PESHAWAR: Despite the fact that we live in the twenty-first century where everything has advanced dramatically over the previous two decades, we still have challenges in some areas of life that we have had for centuries.
Gender inequality at the workplace is one of these several challenges. And, regrettably, women have to cope with it more than males.
When it comes to the electronic or print media, all organizations, with the exception of a few, handle their employees the same way. Even if they want to, women are frequently refused access to chaotic gatherings. Although it is a nice gesture, it is discouraging for individuals who wish to gain experience covering events of any kind.
While talking to TNN, Sana, who is affiliated with a private TV channel (her name has been changed upon her request), shared some of her experiences regarding the matter.
According to Sana, “Although the environment at the Channel I worked for was very friendly and professional, yet they had to draw a line between male and female staff regarding their duties.”
Sana further shared, “While there was some important news story that I wanted to cover, the task was always given to a male colleague. This would always dishearten me and I would often ask myself, what I am doing here? Why I am here? If I’ve willingly stepped out of the comfort of my home once, and have landed my feet in this challenging field then I’m more than ready to face any kind of obstacle, no matter how difficult it may seem. As the saying goes by, “Come what may”, she added smilingly.
This practice is common especially in a Pashtun society where women aren’t given exposure to the outside world and are considered best to carry on rather more convenient office work, especially if they belong to the field of media. As a result, women are eventually paid less than their male colleagues and they can do nothing about that which is a disappointing scenario. All working organisations must ensure that their male and female employees get equal pay for work based on their skills, efforts, professionalism and level of responsibility.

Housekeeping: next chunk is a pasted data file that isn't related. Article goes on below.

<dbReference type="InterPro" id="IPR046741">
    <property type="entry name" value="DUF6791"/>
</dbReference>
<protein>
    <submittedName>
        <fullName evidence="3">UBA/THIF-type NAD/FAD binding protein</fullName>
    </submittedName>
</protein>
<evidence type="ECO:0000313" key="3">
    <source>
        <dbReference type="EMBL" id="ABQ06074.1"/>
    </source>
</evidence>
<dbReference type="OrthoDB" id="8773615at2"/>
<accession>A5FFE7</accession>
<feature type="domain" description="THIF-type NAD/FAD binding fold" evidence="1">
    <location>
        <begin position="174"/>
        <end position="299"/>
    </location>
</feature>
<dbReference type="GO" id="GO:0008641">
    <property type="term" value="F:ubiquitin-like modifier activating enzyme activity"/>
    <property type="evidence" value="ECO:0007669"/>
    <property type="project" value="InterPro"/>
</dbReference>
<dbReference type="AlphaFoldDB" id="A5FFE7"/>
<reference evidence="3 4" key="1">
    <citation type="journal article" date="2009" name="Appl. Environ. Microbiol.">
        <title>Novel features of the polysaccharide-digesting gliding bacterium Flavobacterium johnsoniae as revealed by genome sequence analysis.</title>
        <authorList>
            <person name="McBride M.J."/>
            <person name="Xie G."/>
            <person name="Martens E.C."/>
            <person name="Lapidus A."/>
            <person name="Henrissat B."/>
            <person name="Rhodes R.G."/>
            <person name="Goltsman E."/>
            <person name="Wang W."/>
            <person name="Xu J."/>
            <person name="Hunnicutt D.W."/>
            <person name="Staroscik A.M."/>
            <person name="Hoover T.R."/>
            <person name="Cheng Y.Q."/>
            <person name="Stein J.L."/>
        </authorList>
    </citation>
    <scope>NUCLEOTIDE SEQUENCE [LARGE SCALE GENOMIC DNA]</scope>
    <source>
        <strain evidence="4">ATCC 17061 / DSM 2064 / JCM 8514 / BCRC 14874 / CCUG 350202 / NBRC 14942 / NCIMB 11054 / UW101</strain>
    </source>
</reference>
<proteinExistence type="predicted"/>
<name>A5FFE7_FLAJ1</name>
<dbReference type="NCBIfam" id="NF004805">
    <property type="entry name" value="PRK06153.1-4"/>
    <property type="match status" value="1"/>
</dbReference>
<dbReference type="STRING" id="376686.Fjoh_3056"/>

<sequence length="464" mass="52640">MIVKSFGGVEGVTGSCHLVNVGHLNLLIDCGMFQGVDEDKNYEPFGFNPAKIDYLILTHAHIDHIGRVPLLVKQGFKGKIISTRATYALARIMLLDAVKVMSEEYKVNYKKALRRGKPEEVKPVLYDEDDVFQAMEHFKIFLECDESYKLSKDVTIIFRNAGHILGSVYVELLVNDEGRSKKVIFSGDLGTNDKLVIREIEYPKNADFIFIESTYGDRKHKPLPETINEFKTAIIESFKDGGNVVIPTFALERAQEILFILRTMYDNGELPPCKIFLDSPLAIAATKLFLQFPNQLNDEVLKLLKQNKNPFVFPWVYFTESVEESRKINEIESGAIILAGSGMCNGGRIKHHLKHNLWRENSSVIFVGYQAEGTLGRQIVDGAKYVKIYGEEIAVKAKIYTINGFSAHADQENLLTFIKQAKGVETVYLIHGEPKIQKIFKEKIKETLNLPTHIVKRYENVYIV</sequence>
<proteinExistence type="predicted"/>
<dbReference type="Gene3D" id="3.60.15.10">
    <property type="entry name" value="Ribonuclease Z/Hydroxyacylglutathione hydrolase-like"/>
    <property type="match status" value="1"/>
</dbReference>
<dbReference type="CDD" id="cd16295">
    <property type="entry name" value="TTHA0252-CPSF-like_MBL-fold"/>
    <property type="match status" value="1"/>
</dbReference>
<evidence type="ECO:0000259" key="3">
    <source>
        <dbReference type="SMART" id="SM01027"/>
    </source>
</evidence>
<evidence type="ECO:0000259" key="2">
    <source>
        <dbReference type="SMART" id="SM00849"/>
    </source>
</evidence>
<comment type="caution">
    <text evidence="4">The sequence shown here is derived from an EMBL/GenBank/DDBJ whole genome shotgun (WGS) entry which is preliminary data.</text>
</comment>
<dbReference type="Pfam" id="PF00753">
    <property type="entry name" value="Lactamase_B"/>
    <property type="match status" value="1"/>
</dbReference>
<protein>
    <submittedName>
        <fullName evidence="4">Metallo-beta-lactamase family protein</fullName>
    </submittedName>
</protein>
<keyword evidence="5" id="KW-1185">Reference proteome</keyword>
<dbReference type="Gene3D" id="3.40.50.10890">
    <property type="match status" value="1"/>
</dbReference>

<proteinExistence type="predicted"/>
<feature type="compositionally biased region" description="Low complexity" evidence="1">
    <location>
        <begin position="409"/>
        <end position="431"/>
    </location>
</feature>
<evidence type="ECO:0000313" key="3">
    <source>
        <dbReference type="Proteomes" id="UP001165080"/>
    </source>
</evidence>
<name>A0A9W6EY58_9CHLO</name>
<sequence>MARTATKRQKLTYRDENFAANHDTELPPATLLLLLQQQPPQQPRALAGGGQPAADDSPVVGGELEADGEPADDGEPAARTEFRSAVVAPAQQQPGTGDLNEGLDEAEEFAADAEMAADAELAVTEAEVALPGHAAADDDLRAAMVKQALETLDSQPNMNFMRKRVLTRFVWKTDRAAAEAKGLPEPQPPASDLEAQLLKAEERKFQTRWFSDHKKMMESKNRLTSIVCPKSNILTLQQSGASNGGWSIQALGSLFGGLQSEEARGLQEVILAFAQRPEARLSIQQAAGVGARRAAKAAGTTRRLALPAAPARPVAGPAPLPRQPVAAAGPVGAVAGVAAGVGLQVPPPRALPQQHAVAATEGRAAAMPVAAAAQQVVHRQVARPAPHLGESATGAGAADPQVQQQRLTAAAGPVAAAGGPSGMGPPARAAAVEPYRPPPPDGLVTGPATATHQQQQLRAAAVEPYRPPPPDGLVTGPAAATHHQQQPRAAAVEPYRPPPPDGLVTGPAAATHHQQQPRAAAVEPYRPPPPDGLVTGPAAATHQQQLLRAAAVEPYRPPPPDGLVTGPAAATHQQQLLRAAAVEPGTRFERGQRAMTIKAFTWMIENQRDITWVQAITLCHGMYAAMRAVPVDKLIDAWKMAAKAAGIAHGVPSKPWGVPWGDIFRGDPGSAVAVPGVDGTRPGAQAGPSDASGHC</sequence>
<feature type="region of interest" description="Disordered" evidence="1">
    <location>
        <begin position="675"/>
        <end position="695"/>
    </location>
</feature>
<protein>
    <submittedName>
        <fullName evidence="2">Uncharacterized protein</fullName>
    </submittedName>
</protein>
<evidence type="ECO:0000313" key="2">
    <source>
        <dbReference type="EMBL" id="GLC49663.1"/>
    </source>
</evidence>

When asked if no exposure to special events affects their pay, Sana told TNN, “Of course! This is bound to happen. Though I made no issue out of it but yet I don’t consider it fair.”
Under existing arrangements, women are mostly forced to perform only particular tasks and their safety and convenience are prioritised, they should be permitted to widen their approach so that they can excel in their field. If they don’t hesitate, they should be offered equal opportunities to work alongside their male colleagues by giving them access to the work that they are interested in.
“Once there was some protest outside KP Bar Council during Ramazan and I was willing to cover that story. Despite showing my eagerness, the task was given to a male colleague. And to make up for that I was asked to cover a story on the event of Eid and interview people around in the market about their preparations for the occasion. I didn’t want to make a story about Eid celebrations and ask people around about what they used to do on Eid day.”
It’s high time we realise that gender inequality at the workplace must not be practiced anymore, especially in this advanced times. Besides, the government should also introduce policies that encourage fair play. Moreover, training events should be conducted to raise awareness about this issue.